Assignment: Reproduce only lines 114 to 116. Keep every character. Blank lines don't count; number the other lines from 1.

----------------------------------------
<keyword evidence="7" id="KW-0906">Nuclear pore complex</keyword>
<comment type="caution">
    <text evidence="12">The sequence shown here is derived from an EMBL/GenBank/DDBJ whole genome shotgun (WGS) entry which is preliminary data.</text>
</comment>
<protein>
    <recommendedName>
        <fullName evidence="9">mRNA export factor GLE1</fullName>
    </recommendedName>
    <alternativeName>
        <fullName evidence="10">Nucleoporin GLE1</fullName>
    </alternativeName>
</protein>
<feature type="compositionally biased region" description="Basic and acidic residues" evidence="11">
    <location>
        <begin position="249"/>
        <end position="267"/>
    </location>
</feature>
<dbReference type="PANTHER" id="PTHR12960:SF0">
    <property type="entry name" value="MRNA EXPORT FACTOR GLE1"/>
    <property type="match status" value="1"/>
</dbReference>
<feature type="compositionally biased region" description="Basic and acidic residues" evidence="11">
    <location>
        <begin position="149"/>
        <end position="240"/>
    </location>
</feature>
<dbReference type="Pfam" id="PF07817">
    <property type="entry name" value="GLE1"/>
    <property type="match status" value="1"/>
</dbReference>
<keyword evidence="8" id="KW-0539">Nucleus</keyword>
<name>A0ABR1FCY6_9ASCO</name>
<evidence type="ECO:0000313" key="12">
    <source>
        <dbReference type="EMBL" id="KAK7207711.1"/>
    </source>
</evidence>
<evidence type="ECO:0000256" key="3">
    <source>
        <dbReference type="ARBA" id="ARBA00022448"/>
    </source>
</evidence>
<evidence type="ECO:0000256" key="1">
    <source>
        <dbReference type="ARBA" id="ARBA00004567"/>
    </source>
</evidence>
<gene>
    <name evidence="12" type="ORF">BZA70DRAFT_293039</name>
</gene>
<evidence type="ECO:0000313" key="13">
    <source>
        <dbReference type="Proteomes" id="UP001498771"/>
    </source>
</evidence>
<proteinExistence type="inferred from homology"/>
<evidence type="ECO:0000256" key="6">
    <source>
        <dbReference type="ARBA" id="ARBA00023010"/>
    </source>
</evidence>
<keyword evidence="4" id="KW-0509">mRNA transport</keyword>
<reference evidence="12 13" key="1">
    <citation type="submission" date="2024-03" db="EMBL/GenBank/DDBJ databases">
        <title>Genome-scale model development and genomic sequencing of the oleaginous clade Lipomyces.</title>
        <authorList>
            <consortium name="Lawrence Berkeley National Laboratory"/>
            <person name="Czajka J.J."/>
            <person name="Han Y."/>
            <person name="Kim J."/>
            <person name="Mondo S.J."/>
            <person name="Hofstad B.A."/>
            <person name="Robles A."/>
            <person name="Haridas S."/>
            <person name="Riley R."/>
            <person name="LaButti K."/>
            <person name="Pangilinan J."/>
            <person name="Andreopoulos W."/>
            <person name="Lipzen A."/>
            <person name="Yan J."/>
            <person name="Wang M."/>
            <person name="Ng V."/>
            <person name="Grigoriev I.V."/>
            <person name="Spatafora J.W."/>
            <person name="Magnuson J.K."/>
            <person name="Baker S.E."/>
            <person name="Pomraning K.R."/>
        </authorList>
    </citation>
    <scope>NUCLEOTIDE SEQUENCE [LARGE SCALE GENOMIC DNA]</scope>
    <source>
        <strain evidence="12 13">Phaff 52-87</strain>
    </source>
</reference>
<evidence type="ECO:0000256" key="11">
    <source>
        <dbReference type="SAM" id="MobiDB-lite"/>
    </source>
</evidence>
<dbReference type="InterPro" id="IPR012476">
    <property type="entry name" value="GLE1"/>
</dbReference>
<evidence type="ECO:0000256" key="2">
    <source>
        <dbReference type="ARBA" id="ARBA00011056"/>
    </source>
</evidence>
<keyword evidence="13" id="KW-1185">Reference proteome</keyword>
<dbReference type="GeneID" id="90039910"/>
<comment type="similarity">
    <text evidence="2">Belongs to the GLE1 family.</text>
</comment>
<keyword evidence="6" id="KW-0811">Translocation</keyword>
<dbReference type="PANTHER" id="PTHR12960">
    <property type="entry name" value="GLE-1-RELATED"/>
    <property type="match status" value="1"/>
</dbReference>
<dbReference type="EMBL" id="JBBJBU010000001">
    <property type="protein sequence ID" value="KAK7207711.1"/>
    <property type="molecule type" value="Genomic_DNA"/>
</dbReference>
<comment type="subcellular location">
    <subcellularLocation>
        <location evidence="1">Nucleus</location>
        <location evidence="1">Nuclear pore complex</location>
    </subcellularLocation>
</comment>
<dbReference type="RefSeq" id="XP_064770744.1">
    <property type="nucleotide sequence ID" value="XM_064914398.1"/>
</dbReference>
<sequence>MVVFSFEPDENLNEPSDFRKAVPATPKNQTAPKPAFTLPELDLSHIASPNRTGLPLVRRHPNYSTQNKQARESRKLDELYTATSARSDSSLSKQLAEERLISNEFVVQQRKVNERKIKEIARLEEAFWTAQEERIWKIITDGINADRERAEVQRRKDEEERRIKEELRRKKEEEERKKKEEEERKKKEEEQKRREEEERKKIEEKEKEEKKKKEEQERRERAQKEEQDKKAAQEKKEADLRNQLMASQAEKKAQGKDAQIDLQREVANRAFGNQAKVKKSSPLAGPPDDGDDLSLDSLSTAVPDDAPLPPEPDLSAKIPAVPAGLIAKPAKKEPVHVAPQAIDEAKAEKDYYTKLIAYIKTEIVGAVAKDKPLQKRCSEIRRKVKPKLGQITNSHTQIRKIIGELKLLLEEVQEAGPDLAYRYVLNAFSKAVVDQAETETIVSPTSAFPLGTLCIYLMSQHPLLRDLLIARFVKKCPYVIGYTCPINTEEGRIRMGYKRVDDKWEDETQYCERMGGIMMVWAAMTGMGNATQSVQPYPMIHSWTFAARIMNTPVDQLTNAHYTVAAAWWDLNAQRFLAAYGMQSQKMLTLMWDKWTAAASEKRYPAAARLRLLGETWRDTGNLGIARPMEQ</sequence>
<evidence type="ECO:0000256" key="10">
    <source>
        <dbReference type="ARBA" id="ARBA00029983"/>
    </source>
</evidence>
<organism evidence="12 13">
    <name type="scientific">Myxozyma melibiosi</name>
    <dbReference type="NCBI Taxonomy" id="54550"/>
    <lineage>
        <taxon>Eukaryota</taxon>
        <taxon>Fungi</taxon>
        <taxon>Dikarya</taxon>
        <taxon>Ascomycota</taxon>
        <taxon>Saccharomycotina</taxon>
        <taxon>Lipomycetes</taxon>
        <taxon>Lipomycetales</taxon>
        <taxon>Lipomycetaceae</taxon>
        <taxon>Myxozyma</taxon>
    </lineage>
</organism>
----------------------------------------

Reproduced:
</comment>
<keyword evidence="6" id="KW-0811">Translocation</keyword>
<dbReference type="PANTHER" id="PTHR12960">